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We won’t reopen teachers contract for Chicago Public Schools to start on time this fall, Lightfoot says

“First and foremost, we’ll be guided by what the public health data tells us. And hopefully, we’ll have a constructive conversation with CTU leadership,” the mayor said.

Mayor Lori Lightfoot visits a second grade class at Roswell B. Mason Elementary School on the Southwest Side on the first day back to class after a Chicago Teachers Union strike closed schools for 11 days, on Nov. 1, 2019.
Mayor Lori Lightfoot visits a second grade class at Roswell B. Mason Elementary School on the Southwest Side on the first day back to class after a Chicago Teachers Union strike closed schools for 11 days, on Nov. 1, 2019.
Ashlee Rezin Garcia/Sun-Times

Mayor Lori Lightfoot said Monday she’s not about to reopen the teachers contract that ended an eleven-day strike last fall to pave the way for the on-time start of Chicago Public Schools this fall.

“That’s not gonna happen. … We’re not gonna reopen the bargaining agreement,” the mayor said.

Lightfoot reiterated her determination to reopen schools “in a way that keeps the entire school community safe” — perhaps using staggered schedules to limit the number of students in classrooms at any given time.

“There’ll be plenty of time for discussion but, first and foremost, we’ll be guided by what the public health data tells us. And hopefully, we’ll have a constructive conversation with CTU leadership,” the mayor said.

In response, CTU Vice President Stacy Davis Gates said the union is not demanding that the hard-fought contract be reopened. The CTU is simply emphasizing that the Illinois State Board of Education has said districts and unions must come up with new agreements on dealing with work-related issues triggered by COVID-19 — which Davis Gates referred to as “impact bargaining.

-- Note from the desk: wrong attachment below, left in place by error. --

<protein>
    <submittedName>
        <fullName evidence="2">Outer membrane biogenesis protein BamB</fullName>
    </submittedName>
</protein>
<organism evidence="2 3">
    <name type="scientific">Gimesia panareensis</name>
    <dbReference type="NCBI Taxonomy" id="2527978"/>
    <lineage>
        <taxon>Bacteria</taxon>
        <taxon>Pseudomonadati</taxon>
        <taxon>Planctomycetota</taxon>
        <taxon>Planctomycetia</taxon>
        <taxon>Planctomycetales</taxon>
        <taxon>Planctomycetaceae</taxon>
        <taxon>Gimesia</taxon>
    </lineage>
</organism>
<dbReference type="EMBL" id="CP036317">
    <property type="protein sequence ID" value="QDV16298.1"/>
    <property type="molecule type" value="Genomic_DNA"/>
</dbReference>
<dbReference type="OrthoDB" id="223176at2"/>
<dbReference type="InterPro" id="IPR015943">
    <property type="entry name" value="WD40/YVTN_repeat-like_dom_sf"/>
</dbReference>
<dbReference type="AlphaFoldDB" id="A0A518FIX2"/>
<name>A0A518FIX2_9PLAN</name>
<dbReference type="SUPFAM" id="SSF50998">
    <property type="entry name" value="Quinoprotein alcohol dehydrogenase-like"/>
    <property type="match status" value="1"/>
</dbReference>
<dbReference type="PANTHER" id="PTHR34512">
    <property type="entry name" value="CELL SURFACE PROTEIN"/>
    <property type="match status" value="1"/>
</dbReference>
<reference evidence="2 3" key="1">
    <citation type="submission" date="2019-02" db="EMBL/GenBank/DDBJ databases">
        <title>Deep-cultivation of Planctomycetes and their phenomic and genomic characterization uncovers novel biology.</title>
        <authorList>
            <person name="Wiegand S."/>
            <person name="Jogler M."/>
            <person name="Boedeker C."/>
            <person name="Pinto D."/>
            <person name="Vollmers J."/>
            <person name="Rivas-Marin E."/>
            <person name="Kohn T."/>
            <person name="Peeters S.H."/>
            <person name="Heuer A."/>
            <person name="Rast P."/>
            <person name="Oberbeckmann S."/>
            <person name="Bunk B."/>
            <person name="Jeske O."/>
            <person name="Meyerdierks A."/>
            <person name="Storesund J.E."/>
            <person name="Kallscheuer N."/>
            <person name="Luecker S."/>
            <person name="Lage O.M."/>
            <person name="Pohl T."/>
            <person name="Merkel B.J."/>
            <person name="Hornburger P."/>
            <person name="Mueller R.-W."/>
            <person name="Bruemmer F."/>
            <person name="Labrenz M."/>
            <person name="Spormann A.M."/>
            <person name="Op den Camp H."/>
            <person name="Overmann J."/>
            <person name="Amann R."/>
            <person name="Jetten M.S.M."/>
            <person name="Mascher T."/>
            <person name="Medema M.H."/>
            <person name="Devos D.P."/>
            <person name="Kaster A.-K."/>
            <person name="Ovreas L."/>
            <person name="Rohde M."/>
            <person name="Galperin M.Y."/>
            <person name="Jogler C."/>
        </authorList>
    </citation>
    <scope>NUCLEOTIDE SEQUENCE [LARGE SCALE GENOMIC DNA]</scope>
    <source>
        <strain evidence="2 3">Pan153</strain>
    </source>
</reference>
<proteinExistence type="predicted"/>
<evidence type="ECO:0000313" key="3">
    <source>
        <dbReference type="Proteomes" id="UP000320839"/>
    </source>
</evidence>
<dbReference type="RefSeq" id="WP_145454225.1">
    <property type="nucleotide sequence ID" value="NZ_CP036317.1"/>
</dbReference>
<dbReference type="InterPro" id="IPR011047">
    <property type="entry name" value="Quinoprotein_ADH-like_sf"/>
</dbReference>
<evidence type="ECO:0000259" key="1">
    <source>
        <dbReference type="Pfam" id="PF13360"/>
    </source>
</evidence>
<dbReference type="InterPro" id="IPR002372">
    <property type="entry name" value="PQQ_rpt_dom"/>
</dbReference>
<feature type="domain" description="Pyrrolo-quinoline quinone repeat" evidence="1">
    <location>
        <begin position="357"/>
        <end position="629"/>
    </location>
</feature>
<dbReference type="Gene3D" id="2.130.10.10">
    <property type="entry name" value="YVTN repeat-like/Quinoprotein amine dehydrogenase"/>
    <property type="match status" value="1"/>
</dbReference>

“COVID-19 has impacted our workspaces. It has impacted how we do school. … You cannot social distance in a modular trailer. You cannot social distance in a classroom of 40,” she said.

“We’re gonna have to talk about what staggering looks like,” she said. “We’re gonna have to talk about what block scheduling might look like.”

And she said the district needs to require more of Aramark, which is responsible for keeping schools clean but which has come under fire in the past.

“The contract the school district has with Aramark was insufficient before. Now, it’s dangerous. We’re gonna need increased cleaning before, during and after and during school. They’re gonna have to staff up and get more cleaning supplies and cancel the contract with Aramark.”

Davis Gates pointed to the chaos that occurs in high school hallways during passing periods, in the cafeteria during lunch periods and outside school buildings when the final bell rings.

“Everything about school is a congregate setting. So we are gonna be forced into a situation with the school district to create a plan that prioritizes safety and learning for our school communities,” Davis Gates said.

Last week, Lightfoot told the Sun-Times she is determined to reopen CPS on time this fall because “students need their teachers.”

She said there were “lots of different options on the table,” including “having alternate days, kind of a platoon circumstance, really limiting the number of kids that are in a classroom at any given time.”

CTU President Jesse Sharkey responded by saying he was “flabbergasted” that Lightfoot had not consulted teachers before making her comments.

On Monday, Davis Gates accused the mayor of not understanding “what impact bargaining means.” She blamed lingering bitterness from the strike for Lightfoot’s reaction to the union’s new demands.

“She’s still sore about that contract, bless her heart. But we’ve moved on. This moment requires us all to be adults and get over ourselves,” she said.